Massive (245/35/20 front and 305/30/21 rear) performance tires and a sophisticated all-wheel-drive system ensure maximum grip under a wide variety of conditions, from using launch control or powering through a high speed (155 km/h) slalom course, to coping with a slippery winter road. The grip and balance during the high-speed slalom, in Sports Plus mode, put a smile on my face and tested the bolstering on the sport seats. The same suspension, in “normal” setting, soaked up some pretty nasty secondary roads.
The brakes are beyond impressive, erasing speed with complete ease time and time again with no sign of fade. The steering could be described as talkative – constantly letting you know, accurately, what was going on beneath those two front contact patches. The solidity of the chassis is readily evident when a nasty bump is encountered.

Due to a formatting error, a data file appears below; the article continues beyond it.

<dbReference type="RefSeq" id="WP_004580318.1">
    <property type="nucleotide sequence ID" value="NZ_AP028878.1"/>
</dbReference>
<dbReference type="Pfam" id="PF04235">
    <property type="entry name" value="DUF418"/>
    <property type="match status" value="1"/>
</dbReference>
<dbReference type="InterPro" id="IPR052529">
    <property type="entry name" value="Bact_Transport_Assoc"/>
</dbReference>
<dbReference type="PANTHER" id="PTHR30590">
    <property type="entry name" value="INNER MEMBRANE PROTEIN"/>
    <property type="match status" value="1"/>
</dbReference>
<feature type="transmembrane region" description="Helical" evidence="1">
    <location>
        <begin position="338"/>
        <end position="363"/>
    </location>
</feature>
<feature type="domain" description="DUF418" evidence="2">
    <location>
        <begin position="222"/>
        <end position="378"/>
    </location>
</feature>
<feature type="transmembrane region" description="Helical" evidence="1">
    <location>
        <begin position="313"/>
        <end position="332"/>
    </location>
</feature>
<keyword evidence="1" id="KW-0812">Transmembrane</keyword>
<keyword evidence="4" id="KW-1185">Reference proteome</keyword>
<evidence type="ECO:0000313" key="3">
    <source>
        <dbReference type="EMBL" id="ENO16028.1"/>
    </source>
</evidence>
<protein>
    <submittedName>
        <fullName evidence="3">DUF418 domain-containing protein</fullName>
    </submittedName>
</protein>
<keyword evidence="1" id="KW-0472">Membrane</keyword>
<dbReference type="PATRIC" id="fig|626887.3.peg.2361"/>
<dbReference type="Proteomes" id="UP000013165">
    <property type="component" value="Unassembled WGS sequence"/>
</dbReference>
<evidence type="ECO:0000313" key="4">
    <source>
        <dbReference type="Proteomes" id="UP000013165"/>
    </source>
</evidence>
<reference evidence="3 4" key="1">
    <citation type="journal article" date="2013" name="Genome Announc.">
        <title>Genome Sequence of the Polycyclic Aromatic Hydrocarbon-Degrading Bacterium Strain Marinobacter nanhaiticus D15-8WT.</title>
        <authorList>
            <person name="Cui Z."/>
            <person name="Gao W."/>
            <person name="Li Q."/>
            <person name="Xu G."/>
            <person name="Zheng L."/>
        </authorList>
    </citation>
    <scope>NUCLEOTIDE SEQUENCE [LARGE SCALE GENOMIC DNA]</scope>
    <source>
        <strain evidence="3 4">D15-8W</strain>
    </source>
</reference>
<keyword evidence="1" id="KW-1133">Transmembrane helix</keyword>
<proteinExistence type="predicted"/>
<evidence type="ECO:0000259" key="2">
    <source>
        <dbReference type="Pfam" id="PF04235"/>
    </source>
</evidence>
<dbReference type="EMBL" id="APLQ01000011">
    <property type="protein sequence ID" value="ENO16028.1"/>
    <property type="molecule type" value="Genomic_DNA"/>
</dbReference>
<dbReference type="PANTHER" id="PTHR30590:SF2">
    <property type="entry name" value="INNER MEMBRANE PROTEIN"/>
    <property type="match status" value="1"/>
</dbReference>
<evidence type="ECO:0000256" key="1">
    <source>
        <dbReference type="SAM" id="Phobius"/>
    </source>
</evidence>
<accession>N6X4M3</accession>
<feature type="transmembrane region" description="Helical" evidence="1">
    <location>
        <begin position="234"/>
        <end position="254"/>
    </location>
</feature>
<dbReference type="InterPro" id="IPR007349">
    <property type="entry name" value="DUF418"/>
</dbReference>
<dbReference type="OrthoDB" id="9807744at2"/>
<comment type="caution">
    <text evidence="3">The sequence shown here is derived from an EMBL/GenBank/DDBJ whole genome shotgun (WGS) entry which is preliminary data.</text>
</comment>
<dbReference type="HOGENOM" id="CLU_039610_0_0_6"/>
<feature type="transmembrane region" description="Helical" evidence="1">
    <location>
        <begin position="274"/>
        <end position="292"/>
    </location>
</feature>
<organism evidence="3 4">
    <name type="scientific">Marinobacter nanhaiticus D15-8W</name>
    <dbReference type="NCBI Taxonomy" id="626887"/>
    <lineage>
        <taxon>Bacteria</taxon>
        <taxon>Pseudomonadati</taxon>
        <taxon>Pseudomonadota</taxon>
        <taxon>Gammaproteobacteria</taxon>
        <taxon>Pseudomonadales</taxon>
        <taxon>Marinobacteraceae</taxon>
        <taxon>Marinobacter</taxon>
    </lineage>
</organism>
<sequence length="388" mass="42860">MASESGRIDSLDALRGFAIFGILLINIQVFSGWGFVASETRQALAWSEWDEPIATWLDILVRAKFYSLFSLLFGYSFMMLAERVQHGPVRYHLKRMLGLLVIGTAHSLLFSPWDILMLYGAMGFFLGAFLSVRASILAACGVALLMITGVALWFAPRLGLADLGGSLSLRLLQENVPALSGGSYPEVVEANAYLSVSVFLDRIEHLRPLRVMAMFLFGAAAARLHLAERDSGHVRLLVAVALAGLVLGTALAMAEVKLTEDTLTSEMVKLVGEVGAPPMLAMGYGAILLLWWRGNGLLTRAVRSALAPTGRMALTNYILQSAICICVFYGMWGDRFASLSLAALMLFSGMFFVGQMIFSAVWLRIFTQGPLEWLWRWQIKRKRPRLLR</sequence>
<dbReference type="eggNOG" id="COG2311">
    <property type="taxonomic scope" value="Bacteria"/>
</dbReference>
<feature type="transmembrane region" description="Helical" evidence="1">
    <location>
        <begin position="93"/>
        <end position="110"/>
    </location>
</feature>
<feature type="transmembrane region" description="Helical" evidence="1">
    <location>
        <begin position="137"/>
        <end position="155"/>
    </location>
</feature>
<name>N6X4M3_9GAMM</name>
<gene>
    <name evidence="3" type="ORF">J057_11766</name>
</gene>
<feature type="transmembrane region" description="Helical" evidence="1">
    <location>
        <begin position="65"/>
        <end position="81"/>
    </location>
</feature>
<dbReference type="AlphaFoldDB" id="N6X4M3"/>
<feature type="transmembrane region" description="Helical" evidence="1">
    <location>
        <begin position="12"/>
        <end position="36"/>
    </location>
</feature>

Let there be no doubt, this is a high-performance automobile!
From a roar to a purr
But it can also be a pussy cat, content to poke around town or in heavy traffic with no complaints. The exhaust note is always there, but subdued until you press the loud pedal or toggle the switch to activate the sport exhaust system. There is a new “wet” mode that, when it acoustically detects water on the road, warns the driver and preconditions various systems to cope with the reduced grip and likelihood of aquaplaning.